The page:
Paul Muni - James Allen/Allen James
Glenda Farrell - Marie Woods
Helen Vinson - Helen
Preston Foster - Pete
Allen Jenkins - Barney Sykes
Edward Ellis - Bomber Wells
Mervyn LeRoy - Director
Hal B. Wallis - Producer
Howard J. Green - Screenwriter
Robert E. Burns - Original Story
Sol Polito - Cinematographer
Bernhard Kaun - Music Cues
I Am a Fugitive from a Georgia Chain Gang is the amazing true story of one man's search for meaning, fall from grace, and eventual victory over injustice. In 1921, Robert E. Burns was shackled to a chain gang for his part in a petty robbery. He soon made a daring escape, dodging shotgun blasts, racing through swamps, and eluding bloodhounds on his way north, where for seven years he lived as a free man until his jealous wife turned him in to the police. Arrested as a fugitive from justice, Burns was promised lenient treatment and a quick pardon, but was back on a chain gang within a month. Undaunted, he did the impossible and escaped a second time, and was still a hunted man living in hiding when this book was first published in 1932.
The book and its movie version, nominated for a Best Picture Oscar in 1933, shocked the world by exposing Georgia's brutal treatment of prisoners. I Am a Fugitive from a Georgia Chain Gang is a daring and heartbreaking book, an odyssey of misfortune, love, betrayal, adventure, and, above all, the unshakeable courage and inner strength of the fugitive himself.
--from the back cover of Brown Thrasher edition of,
I Am a Fugitive from a Georgia Chain Gang.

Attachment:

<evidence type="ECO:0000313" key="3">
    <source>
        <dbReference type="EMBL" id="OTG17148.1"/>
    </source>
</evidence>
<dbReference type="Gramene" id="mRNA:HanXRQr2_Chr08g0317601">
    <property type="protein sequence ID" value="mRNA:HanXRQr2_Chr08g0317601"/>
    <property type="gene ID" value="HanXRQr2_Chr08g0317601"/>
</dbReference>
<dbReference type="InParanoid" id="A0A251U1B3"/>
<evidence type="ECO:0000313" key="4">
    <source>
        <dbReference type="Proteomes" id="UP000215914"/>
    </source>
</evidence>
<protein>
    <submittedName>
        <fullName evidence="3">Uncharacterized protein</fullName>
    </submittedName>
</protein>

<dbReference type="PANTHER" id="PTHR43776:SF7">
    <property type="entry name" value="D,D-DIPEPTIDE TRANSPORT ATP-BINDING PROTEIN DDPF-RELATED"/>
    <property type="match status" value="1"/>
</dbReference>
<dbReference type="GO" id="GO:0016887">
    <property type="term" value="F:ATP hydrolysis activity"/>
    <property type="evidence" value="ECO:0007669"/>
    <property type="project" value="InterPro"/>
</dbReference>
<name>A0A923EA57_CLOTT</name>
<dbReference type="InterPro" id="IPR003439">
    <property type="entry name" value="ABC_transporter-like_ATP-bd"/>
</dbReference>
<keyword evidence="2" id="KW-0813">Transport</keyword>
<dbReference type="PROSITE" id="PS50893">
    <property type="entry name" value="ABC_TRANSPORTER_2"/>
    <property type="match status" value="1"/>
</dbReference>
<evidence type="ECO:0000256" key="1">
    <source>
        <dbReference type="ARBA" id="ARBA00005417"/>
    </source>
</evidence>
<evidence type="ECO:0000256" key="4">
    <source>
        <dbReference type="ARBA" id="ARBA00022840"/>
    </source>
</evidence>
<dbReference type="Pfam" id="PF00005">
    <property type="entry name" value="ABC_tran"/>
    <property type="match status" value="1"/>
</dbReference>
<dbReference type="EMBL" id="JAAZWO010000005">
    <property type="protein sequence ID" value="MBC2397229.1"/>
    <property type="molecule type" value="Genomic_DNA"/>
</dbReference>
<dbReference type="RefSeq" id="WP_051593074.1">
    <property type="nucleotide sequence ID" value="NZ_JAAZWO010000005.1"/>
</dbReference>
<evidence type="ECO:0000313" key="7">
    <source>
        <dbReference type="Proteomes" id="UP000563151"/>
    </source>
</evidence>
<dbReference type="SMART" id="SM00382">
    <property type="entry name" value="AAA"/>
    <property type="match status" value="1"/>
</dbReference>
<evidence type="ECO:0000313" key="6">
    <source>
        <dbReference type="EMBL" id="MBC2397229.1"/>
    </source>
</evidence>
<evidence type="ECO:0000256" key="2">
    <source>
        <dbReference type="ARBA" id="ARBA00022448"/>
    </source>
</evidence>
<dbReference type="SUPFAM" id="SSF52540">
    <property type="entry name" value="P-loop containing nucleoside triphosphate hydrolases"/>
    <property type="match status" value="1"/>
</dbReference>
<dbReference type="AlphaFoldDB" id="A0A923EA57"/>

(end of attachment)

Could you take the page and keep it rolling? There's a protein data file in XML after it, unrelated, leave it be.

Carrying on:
He was a hunted man, but he couldn't remain silent. In a series of magazine articles, Robert E. Burns wrote of the horrors he endured as an unjustly convicted man who twice escaped a chain gang. When Hollywood beckoned, Burns again demonstrated his firebrand courage. Traveling under a false name, he slipped into California to be technical adviser of the film that proclaimed his story to the world: I Am a Fugitive From a Chain Gang (1932).
In a role based on Burns, Paul Muni headlines this milestone social-conscience melodrama. "I don't want to imitate you, I want to be you!" Muni told Burns. The remarkable star of Scarface (1932) succeeded. His deeply felt, lived-in performance jolted audiences, adding immeasurably to the film's power. The National Board of Review chose I Am a Fugitive as 1932's Best Picture. What's more, the film ignited protests that led to much-needed penal reforms. And, in 1945, Burns' sentence was commuted to time served. He would be a fugitive no more.
--from the Warner Bros. VHS video release of,
I Am a Fugitive From a Chain Gang.
One of the best of the social-protest films--naive, heavy, artless, but a straightforward, unadorned story with moments that haunted a generation, such as the hungry hero (Paul Muni) trying to pawn his Croix de Guerre. And there is one of the great closing scenes in the history of film: the hero is asked how he lives and he answers, "I steal." Those involved in making the movie hoped it might help to ameliorate the condition of convicts, but it did more to ameliorate financial conditions at Warners and was a factor in making it the "socially conscious" studio. With Glenda Farrell, Helen Vinson, Preston Foster, Edward Ellis, Allen Jenkins, and Berton Churchill. Directed by Mervyn LeRoy, from an autobiographical story by Robert E. Burns; produced by Hal B. Wallis.
--PAULINE KAEL from,
5001 Nights At The Movies.
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